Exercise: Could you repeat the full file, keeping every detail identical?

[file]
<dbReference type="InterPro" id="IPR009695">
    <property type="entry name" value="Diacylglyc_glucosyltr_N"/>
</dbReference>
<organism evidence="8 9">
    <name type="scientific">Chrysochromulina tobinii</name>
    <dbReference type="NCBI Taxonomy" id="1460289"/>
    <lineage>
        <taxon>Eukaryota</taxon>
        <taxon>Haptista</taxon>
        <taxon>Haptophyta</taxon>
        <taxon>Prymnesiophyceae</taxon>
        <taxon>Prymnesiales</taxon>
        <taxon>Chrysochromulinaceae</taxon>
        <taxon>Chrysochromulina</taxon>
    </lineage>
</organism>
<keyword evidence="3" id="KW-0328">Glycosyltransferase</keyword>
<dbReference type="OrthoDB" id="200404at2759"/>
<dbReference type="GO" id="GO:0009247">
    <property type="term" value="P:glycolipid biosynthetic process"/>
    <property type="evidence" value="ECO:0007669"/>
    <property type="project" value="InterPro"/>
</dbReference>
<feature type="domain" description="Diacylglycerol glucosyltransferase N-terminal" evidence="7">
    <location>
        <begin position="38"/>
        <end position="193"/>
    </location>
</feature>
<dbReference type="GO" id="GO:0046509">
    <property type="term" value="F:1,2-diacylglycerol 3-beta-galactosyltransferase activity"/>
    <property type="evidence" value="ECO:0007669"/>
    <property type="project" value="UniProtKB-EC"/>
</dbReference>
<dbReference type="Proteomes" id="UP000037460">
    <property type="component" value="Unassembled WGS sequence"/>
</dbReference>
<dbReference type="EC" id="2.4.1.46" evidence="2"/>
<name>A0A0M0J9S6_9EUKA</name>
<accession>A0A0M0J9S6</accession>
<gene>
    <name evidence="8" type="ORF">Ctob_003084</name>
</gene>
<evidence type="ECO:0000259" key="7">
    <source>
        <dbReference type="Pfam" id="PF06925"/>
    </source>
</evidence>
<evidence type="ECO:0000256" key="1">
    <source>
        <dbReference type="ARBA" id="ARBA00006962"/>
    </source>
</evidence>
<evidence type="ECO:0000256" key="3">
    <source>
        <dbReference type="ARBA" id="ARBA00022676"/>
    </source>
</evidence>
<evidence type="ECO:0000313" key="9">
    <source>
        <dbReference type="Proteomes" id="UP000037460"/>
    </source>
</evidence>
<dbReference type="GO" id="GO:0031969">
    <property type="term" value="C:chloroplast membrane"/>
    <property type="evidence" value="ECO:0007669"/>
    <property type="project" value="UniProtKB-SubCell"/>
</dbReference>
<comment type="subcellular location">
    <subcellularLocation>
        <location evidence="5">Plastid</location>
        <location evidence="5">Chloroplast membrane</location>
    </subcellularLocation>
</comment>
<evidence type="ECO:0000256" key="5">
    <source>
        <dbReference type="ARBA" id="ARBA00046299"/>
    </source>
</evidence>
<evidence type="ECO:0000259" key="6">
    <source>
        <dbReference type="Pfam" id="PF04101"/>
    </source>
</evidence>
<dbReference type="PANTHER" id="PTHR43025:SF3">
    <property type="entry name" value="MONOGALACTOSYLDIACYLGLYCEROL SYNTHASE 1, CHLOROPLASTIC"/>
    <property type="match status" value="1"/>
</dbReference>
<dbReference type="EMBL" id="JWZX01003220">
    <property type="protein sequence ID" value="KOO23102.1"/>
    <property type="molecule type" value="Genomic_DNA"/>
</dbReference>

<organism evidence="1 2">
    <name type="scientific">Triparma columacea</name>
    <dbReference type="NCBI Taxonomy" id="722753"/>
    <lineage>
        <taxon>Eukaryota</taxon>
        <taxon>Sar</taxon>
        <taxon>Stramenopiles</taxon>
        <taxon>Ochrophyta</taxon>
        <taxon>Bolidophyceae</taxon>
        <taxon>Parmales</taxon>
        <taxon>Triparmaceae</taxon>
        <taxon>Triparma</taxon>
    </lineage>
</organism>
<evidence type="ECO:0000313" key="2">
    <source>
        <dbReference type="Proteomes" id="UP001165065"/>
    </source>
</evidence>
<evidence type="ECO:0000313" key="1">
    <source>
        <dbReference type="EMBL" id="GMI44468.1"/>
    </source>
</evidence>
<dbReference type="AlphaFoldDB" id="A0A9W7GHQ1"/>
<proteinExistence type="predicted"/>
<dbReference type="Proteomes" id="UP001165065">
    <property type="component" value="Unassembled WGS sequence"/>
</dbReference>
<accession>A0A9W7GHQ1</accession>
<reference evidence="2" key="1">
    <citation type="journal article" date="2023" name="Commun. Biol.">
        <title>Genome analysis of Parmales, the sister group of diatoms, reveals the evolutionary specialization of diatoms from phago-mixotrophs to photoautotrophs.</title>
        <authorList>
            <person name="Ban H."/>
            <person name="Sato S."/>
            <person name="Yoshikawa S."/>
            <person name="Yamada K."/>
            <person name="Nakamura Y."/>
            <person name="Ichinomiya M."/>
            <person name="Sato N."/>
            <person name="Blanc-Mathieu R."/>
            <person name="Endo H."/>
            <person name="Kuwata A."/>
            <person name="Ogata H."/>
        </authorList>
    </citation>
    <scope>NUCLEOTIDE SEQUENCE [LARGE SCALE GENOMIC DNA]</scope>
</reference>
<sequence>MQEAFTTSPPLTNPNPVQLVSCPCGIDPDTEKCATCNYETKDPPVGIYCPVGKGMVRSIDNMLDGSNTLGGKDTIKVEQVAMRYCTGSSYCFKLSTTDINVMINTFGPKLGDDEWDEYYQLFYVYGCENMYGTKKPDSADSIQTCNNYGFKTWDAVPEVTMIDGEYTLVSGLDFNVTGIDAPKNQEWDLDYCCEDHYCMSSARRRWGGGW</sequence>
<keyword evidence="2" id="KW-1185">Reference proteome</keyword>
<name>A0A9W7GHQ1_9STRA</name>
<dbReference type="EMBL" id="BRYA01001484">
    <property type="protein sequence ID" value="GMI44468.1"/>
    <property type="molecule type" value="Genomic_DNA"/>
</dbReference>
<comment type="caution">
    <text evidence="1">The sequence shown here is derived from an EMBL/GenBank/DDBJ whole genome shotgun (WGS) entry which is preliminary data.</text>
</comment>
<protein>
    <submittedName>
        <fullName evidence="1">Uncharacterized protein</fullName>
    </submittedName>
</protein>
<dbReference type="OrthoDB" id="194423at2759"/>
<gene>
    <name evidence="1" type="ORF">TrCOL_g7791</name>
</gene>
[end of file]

<dbReference type="InterPro" id="IPR009695">
    <property type="entry name" value="Diacylglyc_glucosyltr_N"/>
</dbReference>
<organism evidence="8 9">
    <name type="scientific">Chrysochromulina tobinii</name>
    <dbReference type="NCBI Taxonomy" id="1460289"/>
    <lineage>
        <taxon>Eukaryota</taxon>
        <taxon>Haptista</taxon>
        <taxon>Haptophyta</taxon>
        <taxon>Prymnesiophyceae</taxon>
        <taxon>Prymnesiales</taxon>
        <taxon>Chrysochromulinaceae</taxon>
        <taxon>Chrysochromulina</taxon>
    </lineage>
</organism>
<keyword evidence="3" id="KW-0328">Glycosyltransferase</keyword>
<dbReference type="OrthoDB" id="200404at2759"/>
<dbReference type="GO" id="GO:0009247">
    <property type="term" value="P:glycolipid biosynthetic process"/>
    <property type="evidence" value="ECO:0007669"/>
    <property type="project" value="InterPro"/>
</dbReference>
<feature type="domain" description="Diacylglycerol glucosyltransferase N-terminal" evidence="7">
    <location>
        <begin position="38"/>
        <end position="193"/>
    </location>
</feature>
<dbReference type="GO" id="GO:0046509">
    <property type="term" value="F:1,2-diacylglycerol 3-beta-galactosyltransferase activity"/>
    <property type="evidence" value="ECO:0007669"/>
    <property type="project" value="UniProtKB-EC"/>
</dbReference>
<dbReference type="Proteomes" id="UP000037460">
    <property type="component" value="Unassembled WGS sequence"/>
</dbReference>
<dbReference type="EC" id="2.4.1.46" evidence="2"/>
<name>A0A0M0J9S6_9EUKA</name>
<accession>A0A0M0J9S6</accession>
<gene>
    <name evidence="8" type="ORF">Ctob_003084</name>
</gene>
<evidence type="ECO:0000259" key="7">
    <source>
        <dbReference type="Pfam" id="PF06925"/>
    </source>
</evidence>
<evidence type="ECO:0000256" key="1">
    <source>
        <dbReference type="ARBA" id="ARBA00006962"/>
    </source>
</evidence>
<evidence type="ECO:0000256" key="3">
    <source>
        <dbReference type="ARBA" id="ARBA00022676"/>
    </source>
</evidence>
<evidence type="ECO:0000313" key="9">
    <source>
        <dbReference type="Proteomes" id="UP000037460"/>
    </source>
</evidence>
<dbReference type="GO" id="GO:0031969">
    <property type="term" value="C:chloroplast membrane"/>
    <property type="evidence" value="ECO:0007669"/>
    <property type="project" value="UniProtKB-SubCell"/>
</dbReference>
<comment type="subcellular location">
    <subcellularLocation>
        <location evidence="5">Plastid</location>
        <location evidence="5">Chloroplast membrane</location>
    </subcellularLocation>
</comment>
<evidence type="ECO:0000256" key="5">
    <source>
        <dbReference type="ARBA" id="ARBA00046299"/>
    </source>
</evidence>
<evidence type="ECO:0000259" key="6">
    <source>
        <dbReference type="Pfam" id="PF04101"/>
    </source>
</evidence>
<dbReference type="PANTHER" id="PTHR43025:SF3">
    <property type="entry name" value="MONOGALACTOSYLDIACYLGLYCEROL SYNTHASE 1, CHLOROPLASTIC"/>
    <property type="match status" value="1"/>
</dbReference>
<dbReference type="EMBL" id="JWZX01003220">
    <property type="protein sequence ID" value="KOO23102.1"/>
    <property type="molecule type" value="Genomic_DNA"/>
</dbReference>

<organism evidence="1 2">
    <name type="scientific">Triparma columacea</name>
    <dbReference type="NCBI Taxonomy" id="722753"/>
    <lineage>
        <taxon>Eukaryota</taxon>
        <taxon>Sar</taxon>
        <taxon>Stramenopiles</taxon>
        <taxon>Ochrophyta</taxon>
        <taxon>Bolidophyceae</taxon>
        <taxon>Parmales</taxon>
        <taxon>Triparmaceae</taxon>
        <taxon>Triparma</taxon>
    </lineage>
</organism>
<evidence type="ECO:0000313" key="2">
    <source>
        <dbReference type="Proteomes" id="UP001165065"/>
    </source>
</evidence>
<evidence type="ECO:0000313" key="1">
    <source>
        <dbReference type="EMBL" id="GMI44468.1"/>
    </source>
</evidence>
<dbReference type="AlphaFoldDB" id="A0A9W7GHQ1"/>
<proteinExistence type="predicted"/>
<dbReference type="Proteomes" id="UP001165065">
    <property type="component" value="Unassembled WGS sequence"/>
</dbReference>
<accession>A0A9W7GHQ1</accession>
<reference evidence="2" key="1">
    <citation type="journal article" date="2023" name="Commun. Biol.">
        <title>Genome analysis of Parmales, the sister group of diatoms, reveals the evolutionary specialization of diatoms from phago-mixotrophs to photoautotrophs.</title>
        <authorList>
            <person name="Ban H."/>
            <person name="Sato S."/>
            <person name="Yoshikawa S."/>
            <person name="Yamada K."/>
            <person name="Nakamura Y."/>
            <person name="Ichinomiya M."/>
            <person name="Sato N."/>
            <person name="Blanc-Mathieu R."/>
            <person name="Endo H."/>
            <person name="Kuwata A."/>
            <person name="Ogata H."/>
        </authorList>
    </citation>
    <scope>NUCLEOTIDE SEQUENCE [LARGE SCALE GENOMIC DNA]</scope>
</reference>
<sequence>MQEAFTTSPPLTNPNPVQLVSCPCGIDPDTEKCATCNYETKDPPVGIYCPVGKGMVRSIDNMLDGSNTLGGKDTIKVEQVAMRYCTGSSYCFKLSTTDINVMINTFGPKLGDDEWDEYYQLFYVYGCENMYGTKKPDSADSIQTCNNYGFKTWDAVPEVTMIDGEYTLVSGLDFNVTGIDAPKNQEWDLDYCCEDHYCMSSARRRWGGGW</sequence>
<keyword evidence="2" id="KW-1185">Reference proteome</keyword>
<name>A0A9W7GHQ1_9STRA</name>
<dbReference type="EMBL" id="BRYA01001484">
    <property type="protein sequence ID" value="GMI44468.1"/>
    <property type="molecule type" value="Genomic_DNA"/>
</dbReference>
<comment type="caution">
    <text evidence="1">The sequence shown here is derived from an EMBL/GenBank/DDBJ whole genome shotgun (WGS) entry which is preliminary data.</text>
</comment>
<protein>
    <submittedName>
        <fullName evidence="1">Uncharacterized protein</fullName>
    </submittedName>
</protein>
<dbReference type="OrthoDB" id="194423at2759"/>
<gene>
    <name evidence="1" type="ORF">TrCOL_g7791</name>
</gene>